Thursday, November 30, 2017

November 30, 2017 Part Two

Too many things going on to put it all in one blog post.  One of the things I LOVE about DIY is having leftover materials to do another project.  For example, when I decided that I figured out why Christmas decorations have been annoying me all these years is that not only do you drag out extra clutter, but because it is not in the same color scheme as your decorating, the visual chaos is upsetting.  This year I decided to do something about this and change all of my Christmas decorations to match my accent colors of purple and green.  The great thing about this is since I have been decorating with purple and green, I had lots of materials to choose from.  I had enough material leftover from upholstering my barstools and covering the chair cushions on the porch to make a tree skirt. 

When I looked at my stairs with all the burgundy and gold stockings, I knew something had to be done.  So with additional leftover material from the barstools, as well as leftover material from making my bedroom curtains, I decided to make new stockings.  I just created a pattern from one of the old ones, cut them out, and sewed them together.  The feeling of peace I get from them being in harmony with the room is amazing.  Why did it take me so long to realize this about Christmas decorations?

Next, I wanted to put together a new decoration for my front door, so I came up with some wood trees, made with the leftover strips of plywood we had from replacing the subfloor of our main floor this winter to put down wood floors  (talk about scrap wood).  I was amazed that they came out looking just like the ones that were in my head and I created them to fit in the planters we already had by the front door so I didn't have to find another place for them.  For the bottoms, I made some heavy cross pieces to keep them upright.  My husband helped me to toenail them onto the cross pieces.  Bless that man for helping me with all of my crazy ideas and all his handy skills!  I did spend $2 on this project ($1 per tree) to buy some glittery snowflake stickers from the dollar tree.  The green paint was left over from painting our front door (what do you know, it matches perfectly!) and I just used some purple acrylic paint I had, along with some white acrylic paint to add splashes of white paint (snow) to the tree to tie it in with the snowman wreath I made last year.  If you look carefully into the background, you can also see the cushion covers on the chairs that are made from the same fabric as the tree skirt and stockings.  Then add a little greenery provided free by nature and voilá!

November 30, 2017

Heating seems to be the order of the day around here.  The nights have been around 30, and the days in the 50's and 60's.  So far this winter, we have had the heater on for 2 days.  That was before we got the wood stove thoroughly installed.  Now that we have the wood stove, we haven't turned it back on.  Our house is really efficient, we designed it as a passive solar with most of the glass on the south, and have flash and batt insulation.  The addition of a wood stove and a lean-to greenhouse on the southern side has made it about perfect.  So far, we are usually only putting a fire in the wood stove in the mornings, and opening our bedroom windows about 10 am to let the sun heat the house for the rest of the day and store heat for overnight.  This minimizes wood collection.  Since we installed the wood stove late, we bought one load of wood for $40 (very good deal), and have gone to collect some already felled wood that we split ourselves for the price of two cartons of eggs from a neighbor.   My husband and I made a good team, with him doing the splitting and me loading the truck.  I did give the splitting a try, and found that I am more successful with the wedge and sledge hammer than the splitting maul my husband likes to use for speed.  He does tell me that the red oak we were splitting is very hard wood, though, so maybe I can try a different wood in the future.  We love having a fire in the morning while we are enjoying our coffee.  I told my husband I feel like I am at a Swiss Chalet, it seems so luxurious watching the flames.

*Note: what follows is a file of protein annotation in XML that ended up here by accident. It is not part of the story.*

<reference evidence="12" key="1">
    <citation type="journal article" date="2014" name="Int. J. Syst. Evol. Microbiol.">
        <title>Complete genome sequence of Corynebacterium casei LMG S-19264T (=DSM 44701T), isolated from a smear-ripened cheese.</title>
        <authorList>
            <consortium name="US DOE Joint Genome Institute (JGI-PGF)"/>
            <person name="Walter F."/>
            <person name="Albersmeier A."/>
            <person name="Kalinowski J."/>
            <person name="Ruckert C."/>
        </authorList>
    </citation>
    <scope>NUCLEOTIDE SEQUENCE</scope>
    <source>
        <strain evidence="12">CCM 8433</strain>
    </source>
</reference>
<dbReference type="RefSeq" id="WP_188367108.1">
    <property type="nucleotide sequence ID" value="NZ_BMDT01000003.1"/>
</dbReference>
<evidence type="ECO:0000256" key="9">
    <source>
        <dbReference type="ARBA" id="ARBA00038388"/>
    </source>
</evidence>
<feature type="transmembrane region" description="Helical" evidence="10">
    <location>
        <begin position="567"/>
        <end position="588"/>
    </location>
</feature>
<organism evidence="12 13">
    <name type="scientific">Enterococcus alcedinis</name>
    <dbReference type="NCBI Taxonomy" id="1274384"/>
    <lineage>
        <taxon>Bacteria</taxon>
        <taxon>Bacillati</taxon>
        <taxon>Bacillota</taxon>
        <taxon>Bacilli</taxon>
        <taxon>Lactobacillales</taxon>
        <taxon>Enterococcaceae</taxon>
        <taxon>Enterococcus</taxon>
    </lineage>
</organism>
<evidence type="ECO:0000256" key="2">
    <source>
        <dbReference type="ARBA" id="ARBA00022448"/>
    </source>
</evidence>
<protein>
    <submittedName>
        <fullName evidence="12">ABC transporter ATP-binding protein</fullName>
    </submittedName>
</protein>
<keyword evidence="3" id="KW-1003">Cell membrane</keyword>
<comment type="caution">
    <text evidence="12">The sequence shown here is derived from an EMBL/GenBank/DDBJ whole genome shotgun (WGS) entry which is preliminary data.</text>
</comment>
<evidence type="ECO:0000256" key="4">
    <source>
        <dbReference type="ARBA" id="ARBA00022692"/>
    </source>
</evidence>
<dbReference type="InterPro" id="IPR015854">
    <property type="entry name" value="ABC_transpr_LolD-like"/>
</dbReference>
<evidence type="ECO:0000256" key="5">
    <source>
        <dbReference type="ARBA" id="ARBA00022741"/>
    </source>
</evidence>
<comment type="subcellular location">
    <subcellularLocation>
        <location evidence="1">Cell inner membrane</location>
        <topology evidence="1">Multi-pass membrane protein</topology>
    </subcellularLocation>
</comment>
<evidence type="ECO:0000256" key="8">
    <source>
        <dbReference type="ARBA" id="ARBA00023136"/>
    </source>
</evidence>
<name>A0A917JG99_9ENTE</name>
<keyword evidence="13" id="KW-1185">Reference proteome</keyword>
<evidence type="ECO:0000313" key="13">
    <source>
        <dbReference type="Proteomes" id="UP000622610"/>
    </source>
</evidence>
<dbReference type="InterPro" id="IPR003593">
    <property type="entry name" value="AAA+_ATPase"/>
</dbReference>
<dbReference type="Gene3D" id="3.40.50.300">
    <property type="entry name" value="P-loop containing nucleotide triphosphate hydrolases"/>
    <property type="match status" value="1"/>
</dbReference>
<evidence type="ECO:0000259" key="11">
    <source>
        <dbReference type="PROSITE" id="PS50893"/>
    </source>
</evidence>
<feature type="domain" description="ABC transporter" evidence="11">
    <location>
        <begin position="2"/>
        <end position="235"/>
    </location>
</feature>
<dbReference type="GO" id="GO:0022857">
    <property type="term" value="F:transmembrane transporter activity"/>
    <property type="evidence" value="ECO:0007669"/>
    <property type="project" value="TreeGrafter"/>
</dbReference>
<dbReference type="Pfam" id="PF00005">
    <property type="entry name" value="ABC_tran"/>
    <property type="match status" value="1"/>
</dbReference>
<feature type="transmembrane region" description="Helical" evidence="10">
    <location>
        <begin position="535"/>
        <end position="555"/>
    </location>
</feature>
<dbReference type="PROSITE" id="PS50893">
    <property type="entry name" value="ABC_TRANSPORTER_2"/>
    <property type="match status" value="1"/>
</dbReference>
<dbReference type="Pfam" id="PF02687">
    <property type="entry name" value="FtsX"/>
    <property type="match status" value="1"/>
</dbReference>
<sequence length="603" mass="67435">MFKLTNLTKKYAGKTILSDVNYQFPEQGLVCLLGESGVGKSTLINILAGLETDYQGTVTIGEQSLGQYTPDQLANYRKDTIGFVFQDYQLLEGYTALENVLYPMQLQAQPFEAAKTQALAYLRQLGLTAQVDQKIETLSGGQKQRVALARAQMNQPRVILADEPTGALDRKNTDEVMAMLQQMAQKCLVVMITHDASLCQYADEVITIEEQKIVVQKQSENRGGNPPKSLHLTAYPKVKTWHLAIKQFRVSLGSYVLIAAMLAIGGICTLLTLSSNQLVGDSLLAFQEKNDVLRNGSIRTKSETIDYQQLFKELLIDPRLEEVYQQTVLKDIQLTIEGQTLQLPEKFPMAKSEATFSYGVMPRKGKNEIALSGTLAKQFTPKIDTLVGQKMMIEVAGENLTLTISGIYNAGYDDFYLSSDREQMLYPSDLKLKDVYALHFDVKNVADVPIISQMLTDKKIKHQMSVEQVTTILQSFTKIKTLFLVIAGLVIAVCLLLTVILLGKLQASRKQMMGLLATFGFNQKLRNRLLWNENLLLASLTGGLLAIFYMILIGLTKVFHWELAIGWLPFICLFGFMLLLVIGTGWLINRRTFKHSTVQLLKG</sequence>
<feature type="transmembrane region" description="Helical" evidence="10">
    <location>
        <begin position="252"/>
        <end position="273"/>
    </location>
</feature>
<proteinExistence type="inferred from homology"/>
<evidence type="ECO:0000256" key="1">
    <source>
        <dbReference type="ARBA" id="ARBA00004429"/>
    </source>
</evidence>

Having a wood stove brings with it a number of issues to solve.  We are well on our way to finding permanent solutions for most of them.  The first one we solved was where we were going to store the wood, and how to get it close to retrieving without having to re-stack it.  Research brought me to a wood caddy on wheels, so I set about constructing one. It works great but still needs some tweaking.  I am not happy with the wobble in the top and plan to add some stability in that area when it is not stacked so full.  Additionally, I designed it so we could use the top of it as a work surface when we were grilling out or doing our canning on the propane fish fryer.  However, I still have not decided what kind of countertop I want to put on it that will be waterproof (keeping the wood dry), that I will be able to slant (since the wood sits under the eave of the house and I want the water to roll off), and that will last.  Currently we are keeping a tarp on the top until we come up with a good solution and make time for that.

Then there is the problem of how to haul enough wood in the house so we don't have to keep opening the door (counter productive), as well as not having to re-stack it once we get it in, and solving the problem of how to store it inside.  I had thought of a metal wagon, but we did not have one and I was surprised at how much they cost.  Then someone from Off Grid and Homesteading Ladies suggested a hand truck.  We happened to have one just sitting around, so once we gave it a trial run and decided we loved the look of it inside in it's laying down position, I painted it to match our wood stove and it solved that problem.  I love that the profile is so nice and low that it works well in front of the window.